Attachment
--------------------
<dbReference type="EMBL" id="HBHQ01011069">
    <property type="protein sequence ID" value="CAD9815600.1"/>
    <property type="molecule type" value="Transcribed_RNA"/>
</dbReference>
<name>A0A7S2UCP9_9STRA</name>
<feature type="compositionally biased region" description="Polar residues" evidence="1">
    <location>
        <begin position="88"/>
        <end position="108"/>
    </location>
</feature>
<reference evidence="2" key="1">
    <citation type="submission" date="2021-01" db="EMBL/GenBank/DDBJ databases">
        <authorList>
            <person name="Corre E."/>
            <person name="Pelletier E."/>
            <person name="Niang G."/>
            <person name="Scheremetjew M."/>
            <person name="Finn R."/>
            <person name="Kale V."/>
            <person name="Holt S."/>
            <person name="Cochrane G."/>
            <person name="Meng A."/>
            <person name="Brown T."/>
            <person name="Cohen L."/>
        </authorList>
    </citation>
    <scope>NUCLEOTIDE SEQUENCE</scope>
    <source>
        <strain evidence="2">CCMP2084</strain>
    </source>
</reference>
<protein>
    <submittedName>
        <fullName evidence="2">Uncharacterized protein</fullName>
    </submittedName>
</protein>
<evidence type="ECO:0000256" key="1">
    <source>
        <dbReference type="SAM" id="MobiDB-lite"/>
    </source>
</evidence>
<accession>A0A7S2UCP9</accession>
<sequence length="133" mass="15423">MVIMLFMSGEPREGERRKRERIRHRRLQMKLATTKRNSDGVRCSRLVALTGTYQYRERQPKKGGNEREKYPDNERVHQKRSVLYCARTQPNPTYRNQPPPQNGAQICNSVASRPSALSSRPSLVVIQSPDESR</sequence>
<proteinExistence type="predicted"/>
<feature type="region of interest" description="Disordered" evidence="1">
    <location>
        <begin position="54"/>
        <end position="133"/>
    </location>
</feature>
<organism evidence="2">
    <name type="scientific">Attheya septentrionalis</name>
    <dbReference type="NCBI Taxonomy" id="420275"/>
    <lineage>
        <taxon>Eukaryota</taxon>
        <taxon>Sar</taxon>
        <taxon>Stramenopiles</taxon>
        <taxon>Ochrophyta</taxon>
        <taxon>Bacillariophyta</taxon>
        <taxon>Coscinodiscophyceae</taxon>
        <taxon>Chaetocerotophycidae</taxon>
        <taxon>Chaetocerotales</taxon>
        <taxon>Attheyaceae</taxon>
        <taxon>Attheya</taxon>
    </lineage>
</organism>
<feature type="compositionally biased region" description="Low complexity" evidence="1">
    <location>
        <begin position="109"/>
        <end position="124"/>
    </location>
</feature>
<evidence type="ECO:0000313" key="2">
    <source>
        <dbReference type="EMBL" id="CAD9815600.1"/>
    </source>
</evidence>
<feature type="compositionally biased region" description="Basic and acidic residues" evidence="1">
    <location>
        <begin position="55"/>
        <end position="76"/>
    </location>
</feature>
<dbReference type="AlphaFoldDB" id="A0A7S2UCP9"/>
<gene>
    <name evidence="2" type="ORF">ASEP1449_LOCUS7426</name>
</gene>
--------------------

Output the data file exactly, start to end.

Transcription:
<dbReference type="EMBL" id="HBHQ01011069">
    <property type="protein sequence ID" value="CAD9815600.1"/>
    <property type="molecule type" value="Transcribed_RNA"/>
</dbReference>
<name>A0A7S2UCP9_9STRA</name>
<feature type="compositionally biased region" description="Polar residues" evidence="1">
    <location>
        <begin position="88"/>
        <end position="108"/>
    </location>
</feature>
<reference evidence="2" key="1">
    <citation type="submission" date="2021-01" db="EMBL/GenBank/DDBJ databases">
        <authorList>
            <person name="Corre E."/>
            <person name="Pelletier E."/>
            <person name="Niang G."/>
            <person name="Scheremetjew M."/>
            <person name="Finn R."/>
            <person name="Kale V."/>
            <person name="Holt S."/>
            <person name="Cochrane G."/>
            <person name="Meng A."/>
            <person name="Brown T."/>
            <person name="Cohen L."/>
        </authorList>
    </citation>
    <scope>NUCLEOTIDE SEQUENCE</scope>
    <source>
        <strain evidence="2">CCMP2084</strain>
    </source>
</reference>
<protein>
    <submittedName>
        <fullName evidence="2">Uncharacterized protein</fullName>
    </submittedName>
</protein>
<evidence type="ECO:0000256" key="1">
    <source>
        <dbReference type="SAM" id="MobiDB-lite"/>
    </source>
</evidence>
<accession>A0A7S2UCP9</accession>
<sequence length="133" mass="15423">MVIMLFMSGEPREGERRKRERIRHRRLQMKLATTKRNSDGVRCSRLVALTGTYQYRERQPKKGGNEREKYPDNERVHQKRSVLYCARTQPNPTYRNQPPPQNGAQICNSVASRPSALSSRPSLVVIQSPDESR</sequence>
<proteinExistence type="predicted"/>
<feature type="region of interest" description="Disordered" evidence="1">
    <location>
        <begin position="54"/>
        <end position="133"/>
    </location>
</feature>
<organism evidence="2">
    <name type="scientific">Attheya septentrionalis</name>
    <dbReference type="NCBI Taxonomy" id="420275"/>
    <lineage>
        <taxon>Eukaryota</taxon>
        <taxon>Sar</taxon>
        <taxon>Stramenopiles</taxon>
        <taxon>Ochrophyta</taxon>
        <taxon>Bacillariophyta</taxon>
        <taxon>Coscinodiscophyceae</taxon>
        <taxon>Chaetocerotophycidae</taxon>
        <taxon>Chaetocerotales</taxon>
        <taxon>Attheyaceae</taxon>
        <taxon>Attheya</taxon>
    </lineage>
</organism>
<feature type="compositionally biased region" description="Low complexity" evidence="1">
    <location>
        <begin position="109"/>
        <end position="124"/>
    </location>
</feature>
<evidence type="ECO:0000313" key="2">
    <source>
        <dbReference type="EMBL" id="CAD9815600.1"/>
    </source>
</evidence>
<feature type="compositionally biased region" description="Basic and acidic residues" evidence="1">
    <location>
        <begin position="55"/>
        <end position="76"/>
    </location>
</feature>
<dbReference type="AlphaFoldDB" id="A0A7S2UCP9"/>
<gene>
    <name evidence="2" type="ORF">ASEP1449_LOCUS7426</name>
</gene>